It was later announced on January 14, 2021, that E. W. Scripps Company would cease operations of Qubo, Ion Plus and Ion Shop on February 28, 2021, as it was reported that they would move their Katz Broadcasting networks (which include Bounce TV, Court TV, Ion Mystery, Grit and Laff) to the former Ion Media owned-and-operated stations, but will still retain Ion as their main affiliation. On February 27 at 5 a.m., the station transitioned the second, third and fourth subchannels, with Court TV replacing Qubo on channel 28.2, Grit replacing Ion Plus on channel 28.3, and Laff replacing Ion Shop on 28.4. Laff continued to air on sister station WTVF channel 5.3, but was replaced with Bounce TV on September 1. WKRN-TV would replace Bounce TV with SportsGrid on channel 2.2 and Grit with Rewind TV on channel 2.4 at the same time. WSMV-TV currently still continues to air Court TV Mystery on 4.2 and Court TV on 4.4.
On March 2, the E. W. Scripps Company announced plans to add two new networks to its digital broadcast portfolio (joining its six existing networks). Defy and TrueReal (the latter had initially been billed as Doozy), which will respectively target men and women in the 25-54 age range with factual lifestyle and reality programming, was announced to launch on several E. W. Scripps owned-and-operated stations. There was previous speculation that the two new networks would launch on WNPX, replacing both HSN and QVC on the fifth and sixth subchannels, as this was officially confirmed on June 22, 2021. On June 30, 2021, WNPX-TV replaced both QVC and HSN with previews of both Defy TV and TrueReal, previewing the programming to launch on both networks. Both networks officially launched on July 1, 2021. The station launched an eighth subchannel to return HSN to the area in May 2022; QVC followed suit on a ninth subchannel in August.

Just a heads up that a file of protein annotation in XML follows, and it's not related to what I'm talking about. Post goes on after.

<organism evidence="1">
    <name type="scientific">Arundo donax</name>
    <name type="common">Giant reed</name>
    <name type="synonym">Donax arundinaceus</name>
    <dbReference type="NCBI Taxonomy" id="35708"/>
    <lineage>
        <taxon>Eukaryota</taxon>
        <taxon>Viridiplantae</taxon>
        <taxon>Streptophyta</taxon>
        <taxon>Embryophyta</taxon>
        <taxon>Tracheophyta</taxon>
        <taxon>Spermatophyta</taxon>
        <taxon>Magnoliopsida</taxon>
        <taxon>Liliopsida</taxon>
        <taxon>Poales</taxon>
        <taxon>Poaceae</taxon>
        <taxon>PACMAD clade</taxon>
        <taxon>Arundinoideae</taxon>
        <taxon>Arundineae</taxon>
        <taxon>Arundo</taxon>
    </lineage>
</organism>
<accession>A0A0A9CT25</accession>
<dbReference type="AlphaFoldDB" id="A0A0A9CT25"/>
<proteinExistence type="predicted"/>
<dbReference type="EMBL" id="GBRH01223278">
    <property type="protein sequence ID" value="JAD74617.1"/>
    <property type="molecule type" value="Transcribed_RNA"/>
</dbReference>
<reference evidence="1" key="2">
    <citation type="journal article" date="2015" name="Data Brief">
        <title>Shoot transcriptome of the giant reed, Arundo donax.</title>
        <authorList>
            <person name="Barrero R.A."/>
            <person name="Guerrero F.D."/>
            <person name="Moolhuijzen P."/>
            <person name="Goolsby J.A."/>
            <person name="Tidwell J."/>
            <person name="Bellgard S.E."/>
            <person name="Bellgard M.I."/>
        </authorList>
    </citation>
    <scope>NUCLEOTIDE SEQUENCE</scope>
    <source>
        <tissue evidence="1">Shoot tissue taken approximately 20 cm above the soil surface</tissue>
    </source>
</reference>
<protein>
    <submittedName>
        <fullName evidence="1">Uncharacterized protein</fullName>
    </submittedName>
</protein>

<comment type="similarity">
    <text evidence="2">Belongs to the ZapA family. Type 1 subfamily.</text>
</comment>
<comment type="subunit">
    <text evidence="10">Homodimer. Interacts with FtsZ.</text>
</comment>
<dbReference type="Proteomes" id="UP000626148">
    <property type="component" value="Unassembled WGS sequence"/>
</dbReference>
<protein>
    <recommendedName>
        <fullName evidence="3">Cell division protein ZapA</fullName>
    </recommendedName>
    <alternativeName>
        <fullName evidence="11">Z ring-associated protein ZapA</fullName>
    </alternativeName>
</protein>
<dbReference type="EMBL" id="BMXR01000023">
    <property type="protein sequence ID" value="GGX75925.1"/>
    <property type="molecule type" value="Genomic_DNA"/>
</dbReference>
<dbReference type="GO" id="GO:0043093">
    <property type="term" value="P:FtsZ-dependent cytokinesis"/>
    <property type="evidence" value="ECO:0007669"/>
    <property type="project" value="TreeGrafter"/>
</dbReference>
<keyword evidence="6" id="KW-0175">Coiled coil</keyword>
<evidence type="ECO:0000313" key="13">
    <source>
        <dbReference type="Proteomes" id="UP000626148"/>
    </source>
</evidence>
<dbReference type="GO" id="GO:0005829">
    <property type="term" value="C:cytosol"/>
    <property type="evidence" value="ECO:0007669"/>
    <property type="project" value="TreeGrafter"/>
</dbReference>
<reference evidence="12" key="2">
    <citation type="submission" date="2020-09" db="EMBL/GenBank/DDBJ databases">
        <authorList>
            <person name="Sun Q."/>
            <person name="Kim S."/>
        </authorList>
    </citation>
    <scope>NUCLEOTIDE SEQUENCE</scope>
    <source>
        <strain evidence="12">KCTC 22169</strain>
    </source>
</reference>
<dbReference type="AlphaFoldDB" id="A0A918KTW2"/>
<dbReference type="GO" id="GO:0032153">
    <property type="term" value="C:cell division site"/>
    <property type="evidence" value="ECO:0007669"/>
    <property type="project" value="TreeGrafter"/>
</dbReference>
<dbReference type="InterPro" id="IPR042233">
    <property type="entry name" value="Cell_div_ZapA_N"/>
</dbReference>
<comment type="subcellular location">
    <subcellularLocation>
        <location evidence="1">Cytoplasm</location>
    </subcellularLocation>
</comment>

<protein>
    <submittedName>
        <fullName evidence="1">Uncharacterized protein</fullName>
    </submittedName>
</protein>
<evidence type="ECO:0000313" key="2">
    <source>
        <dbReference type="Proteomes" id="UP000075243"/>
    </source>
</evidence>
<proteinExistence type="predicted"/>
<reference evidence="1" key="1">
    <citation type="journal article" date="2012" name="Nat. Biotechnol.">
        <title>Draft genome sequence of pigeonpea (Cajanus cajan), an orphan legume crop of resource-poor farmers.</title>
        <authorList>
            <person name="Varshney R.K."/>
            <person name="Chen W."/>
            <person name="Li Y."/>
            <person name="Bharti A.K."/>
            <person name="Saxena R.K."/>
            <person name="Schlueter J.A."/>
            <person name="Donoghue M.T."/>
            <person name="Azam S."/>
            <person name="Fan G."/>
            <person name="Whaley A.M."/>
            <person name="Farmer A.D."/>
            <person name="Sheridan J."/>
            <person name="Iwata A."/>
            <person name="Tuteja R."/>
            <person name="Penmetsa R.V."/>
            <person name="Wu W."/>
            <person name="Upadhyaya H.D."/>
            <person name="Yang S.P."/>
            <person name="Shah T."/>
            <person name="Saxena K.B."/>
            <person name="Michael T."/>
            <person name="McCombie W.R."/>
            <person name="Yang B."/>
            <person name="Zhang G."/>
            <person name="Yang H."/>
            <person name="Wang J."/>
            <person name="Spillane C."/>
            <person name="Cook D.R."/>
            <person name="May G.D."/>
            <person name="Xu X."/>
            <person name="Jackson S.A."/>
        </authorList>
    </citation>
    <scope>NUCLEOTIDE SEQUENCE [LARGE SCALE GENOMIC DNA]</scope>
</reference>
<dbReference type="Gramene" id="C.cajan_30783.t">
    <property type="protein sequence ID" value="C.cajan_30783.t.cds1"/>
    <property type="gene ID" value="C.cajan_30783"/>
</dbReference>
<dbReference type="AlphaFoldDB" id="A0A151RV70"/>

The station's digital signal is multiplexed:
|28.6||TrueReal||TrueReal (to become Jewelry Television on March 27, 2023)|
WNPX-TV terminated its analog signal over UHF channel 28 on June 12, 2009, the official date on which full-power television stations in the United States were federally mandated to transition from analog to digital broadcasts. The station's digital signal remained on its pre-transition UHF channel 36. Through the use of PSIP, digital television receivers display the station's virtual channel as its former UHF analog channel 28.
Spectrum incentive auction results
In the summer of 2017, as a result of its participation in the FCC's 2016–17 incentive auction, WNPX filed for a construction permit for its digital signal to relocate to UHF channel 32. On October 18, 2019, WNPX moved to channel 32 due to spectrum repacking. CBS affiliate WTVF moved its digital signal allocation to WNPX's former allocation.
Until 2015, the station also utilized an analog translator, WNPX-LP on channel 20, located at Whites Creek. The translator was sold to Daystar on March 26, 2015.
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- Ion Television affiliates
- Television stations in Nashville, Tennessee
- Court TV affiliates
- Grit (TV network) affiliates
- Laff (TV network) affiliates
- Defy TV affiliates
- TrueReal affiliates
- Scripps News affiliates
- E. W. Scripps Company television stations
- Television channels and stations established in 1989
- 1989 establishments in Tennessee
- Mass media in Williamson County, Tennessee